ASM isn't dead and is still viable as at some point all instructions must be submitted to the CPU, windows has protection more built in to stop you from stuffing everything up and totally locking up the machine but doing assembler is fine as its just a programming language and as such turns human readable stuff into the 0/1's the machine can actually understand.


Got a suggestion for an assembler one can use with Win10?

Cheers



posted on Oct, 13 2019 @ 04:02 AM
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originally posted by: F2d5thCavv2
Long ago, I programmed in assembly a bit to better understand how computers functioned.

Is there anything like MASM or Turbo Assembler for Windows 10? Curious because I've heard some things about the security architecture in Win10. Thanks for any comments or tips.

Cheers


MASM runs on Win10 just fine, just get a recent version. TASM can be run using DOSBox.



posted on Oct, 13 2019 @ 04:05 AM
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originally posted by: F2d5thCavv2

originally posted by: Maxatoria
ASM isn't dead and is still viable as at some point all instructions must be submitted to the CPU, windows has protection more built in to stop you from stuffing everything up and totally locking up the machine but doing assembler is fine as its just a programming language and as such turns human readable stuff into the 0/1's the machine can actually understand.


Got a suggestion for an assembler one can use with Win10?

Cheers


Have you looked at the Visual Studio option? If you select the c++ workload as part of your setup, it apparently gives you MASM for x64. it's free, too, if you download the Microsoft Visual Studio Community Edition.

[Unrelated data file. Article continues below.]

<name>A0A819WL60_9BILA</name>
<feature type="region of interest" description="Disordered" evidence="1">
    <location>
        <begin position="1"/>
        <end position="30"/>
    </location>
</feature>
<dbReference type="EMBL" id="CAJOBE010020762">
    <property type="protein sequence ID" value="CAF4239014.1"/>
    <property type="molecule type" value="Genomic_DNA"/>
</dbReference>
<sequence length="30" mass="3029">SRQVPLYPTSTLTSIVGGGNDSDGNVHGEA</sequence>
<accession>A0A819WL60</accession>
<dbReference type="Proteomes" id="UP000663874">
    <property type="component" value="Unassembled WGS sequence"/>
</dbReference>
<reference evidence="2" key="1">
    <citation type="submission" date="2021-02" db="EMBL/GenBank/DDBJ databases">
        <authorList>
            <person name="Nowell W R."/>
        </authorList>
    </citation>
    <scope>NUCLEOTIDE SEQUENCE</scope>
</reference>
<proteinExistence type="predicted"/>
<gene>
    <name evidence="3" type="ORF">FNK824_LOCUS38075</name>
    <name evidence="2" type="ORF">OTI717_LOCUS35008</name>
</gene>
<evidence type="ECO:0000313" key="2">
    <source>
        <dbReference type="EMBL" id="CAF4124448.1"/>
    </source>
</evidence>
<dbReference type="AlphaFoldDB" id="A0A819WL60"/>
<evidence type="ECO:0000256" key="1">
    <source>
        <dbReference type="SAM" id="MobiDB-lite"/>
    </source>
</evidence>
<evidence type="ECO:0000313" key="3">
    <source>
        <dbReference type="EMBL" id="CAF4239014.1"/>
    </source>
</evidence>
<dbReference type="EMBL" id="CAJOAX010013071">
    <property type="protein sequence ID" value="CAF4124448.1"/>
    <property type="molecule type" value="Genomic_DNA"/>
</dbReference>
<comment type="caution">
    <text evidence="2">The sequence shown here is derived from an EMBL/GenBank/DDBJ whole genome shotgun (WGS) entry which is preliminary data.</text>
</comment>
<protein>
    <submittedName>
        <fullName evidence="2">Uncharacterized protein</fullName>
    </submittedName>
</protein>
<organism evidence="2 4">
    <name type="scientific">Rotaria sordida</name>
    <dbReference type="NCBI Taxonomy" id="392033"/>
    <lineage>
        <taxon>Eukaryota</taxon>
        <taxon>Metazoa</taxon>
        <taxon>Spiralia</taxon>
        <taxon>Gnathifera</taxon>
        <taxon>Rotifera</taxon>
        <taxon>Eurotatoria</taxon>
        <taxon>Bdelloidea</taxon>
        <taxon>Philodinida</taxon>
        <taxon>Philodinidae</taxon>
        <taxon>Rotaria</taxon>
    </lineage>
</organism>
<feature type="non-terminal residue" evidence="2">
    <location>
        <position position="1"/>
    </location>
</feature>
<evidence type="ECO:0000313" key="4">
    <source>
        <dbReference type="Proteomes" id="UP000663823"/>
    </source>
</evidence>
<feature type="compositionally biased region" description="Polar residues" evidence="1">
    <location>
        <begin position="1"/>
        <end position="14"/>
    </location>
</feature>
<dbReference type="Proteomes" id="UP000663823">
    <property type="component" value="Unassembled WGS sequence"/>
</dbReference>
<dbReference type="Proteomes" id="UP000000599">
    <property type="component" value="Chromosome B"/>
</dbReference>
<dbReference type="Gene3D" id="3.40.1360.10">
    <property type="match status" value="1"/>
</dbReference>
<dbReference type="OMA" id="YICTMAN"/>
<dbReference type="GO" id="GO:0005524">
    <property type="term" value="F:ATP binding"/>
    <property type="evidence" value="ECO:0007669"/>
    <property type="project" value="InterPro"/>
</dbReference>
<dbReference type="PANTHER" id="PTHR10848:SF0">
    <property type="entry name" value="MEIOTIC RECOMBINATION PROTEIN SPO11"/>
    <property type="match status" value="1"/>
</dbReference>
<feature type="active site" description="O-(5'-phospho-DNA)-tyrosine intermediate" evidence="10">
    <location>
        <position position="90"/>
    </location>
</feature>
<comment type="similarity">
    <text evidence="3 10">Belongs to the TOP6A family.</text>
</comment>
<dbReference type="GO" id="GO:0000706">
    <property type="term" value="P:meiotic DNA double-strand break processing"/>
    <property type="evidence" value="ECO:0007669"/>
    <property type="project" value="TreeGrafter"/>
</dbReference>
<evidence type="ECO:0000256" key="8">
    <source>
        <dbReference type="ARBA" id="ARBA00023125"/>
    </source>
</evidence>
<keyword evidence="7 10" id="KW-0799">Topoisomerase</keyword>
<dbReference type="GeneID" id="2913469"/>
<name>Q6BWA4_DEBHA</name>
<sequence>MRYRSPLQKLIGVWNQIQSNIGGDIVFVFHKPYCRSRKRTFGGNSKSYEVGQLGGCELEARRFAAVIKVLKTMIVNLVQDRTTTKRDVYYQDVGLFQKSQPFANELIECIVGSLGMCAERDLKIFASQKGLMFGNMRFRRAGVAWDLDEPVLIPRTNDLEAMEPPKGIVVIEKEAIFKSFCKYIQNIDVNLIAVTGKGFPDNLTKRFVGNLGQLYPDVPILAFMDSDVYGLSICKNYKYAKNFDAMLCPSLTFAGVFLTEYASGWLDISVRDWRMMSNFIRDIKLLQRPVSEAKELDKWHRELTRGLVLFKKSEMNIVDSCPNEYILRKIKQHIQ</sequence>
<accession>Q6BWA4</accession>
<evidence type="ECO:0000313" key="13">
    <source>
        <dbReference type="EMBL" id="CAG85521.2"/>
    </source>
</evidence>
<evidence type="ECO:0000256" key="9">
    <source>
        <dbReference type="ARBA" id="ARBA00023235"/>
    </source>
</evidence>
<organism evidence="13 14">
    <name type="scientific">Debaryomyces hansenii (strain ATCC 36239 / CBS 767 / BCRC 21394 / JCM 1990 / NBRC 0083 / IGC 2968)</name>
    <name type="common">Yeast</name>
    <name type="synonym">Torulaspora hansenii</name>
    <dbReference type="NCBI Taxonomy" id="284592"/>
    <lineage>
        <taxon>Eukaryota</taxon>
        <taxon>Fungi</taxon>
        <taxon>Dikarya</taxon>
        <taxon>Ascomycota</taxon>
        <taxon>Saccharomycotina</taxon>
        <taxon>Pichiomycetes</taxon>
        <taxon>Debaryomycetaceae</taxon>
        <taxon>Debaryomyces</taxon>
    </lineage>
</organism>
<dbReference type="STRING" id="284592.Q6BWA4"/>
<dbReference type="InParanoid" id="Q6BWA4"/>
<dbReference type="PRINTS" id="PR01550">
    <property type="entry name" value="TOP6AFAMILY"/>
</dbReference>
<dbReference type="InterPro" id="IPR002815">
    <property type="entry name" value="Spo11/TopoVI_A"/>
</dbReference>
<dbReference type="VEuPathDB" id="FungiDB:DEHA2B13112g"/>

This page describes it, I've just glanced over it, but seems to be something of interest.

docs.microsoft.com...



posted on Oct, 13 2019 @ 05:31 AM
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Thanks all.

Cheers



posted on Oct, 14 2019 @ 09:55 AM
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So I looked at MS downloads. Looks like one can download an older 32 bit version of MASM. There is also ml64.exe which is apparently the 64-bit version, but it is hidden in one of the packages. Guess I could dig for it if I want to.

I wonder if I try to use A86 in a DOS window if I'll get an error. May be worth a try, anything I'll do initially will be on the "hello world" level of complexity.

Cheers



posted on Oct, 14 2019 @ 11:29 AM
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If you're going to do something like that then perhaps a dosbox sort of program to give you full control as windows 10 in a cmd box will probably intercept some calls and block them causing all sorts of strange things when something doesn't quite go to plan.



posted on Oct, 14 2019 @ 01:13 PM
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a reply to: Maxatoria

Thanks Maxatoria. Good suggestion.

Cheers



posted on Oct, 15 2019 @ 03:23 AM
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a reply to: F2d5thCavv2

Just as an FYI. Looks like a freeware program called FASM (flat assembler) can work with 64-bit Windows. I sense a steep learning curve in getting used to programming the in the Win64 environment.

Flat Assembler

Cheers

edit on 15-10-2019 by F2d5thCavv2 because: +url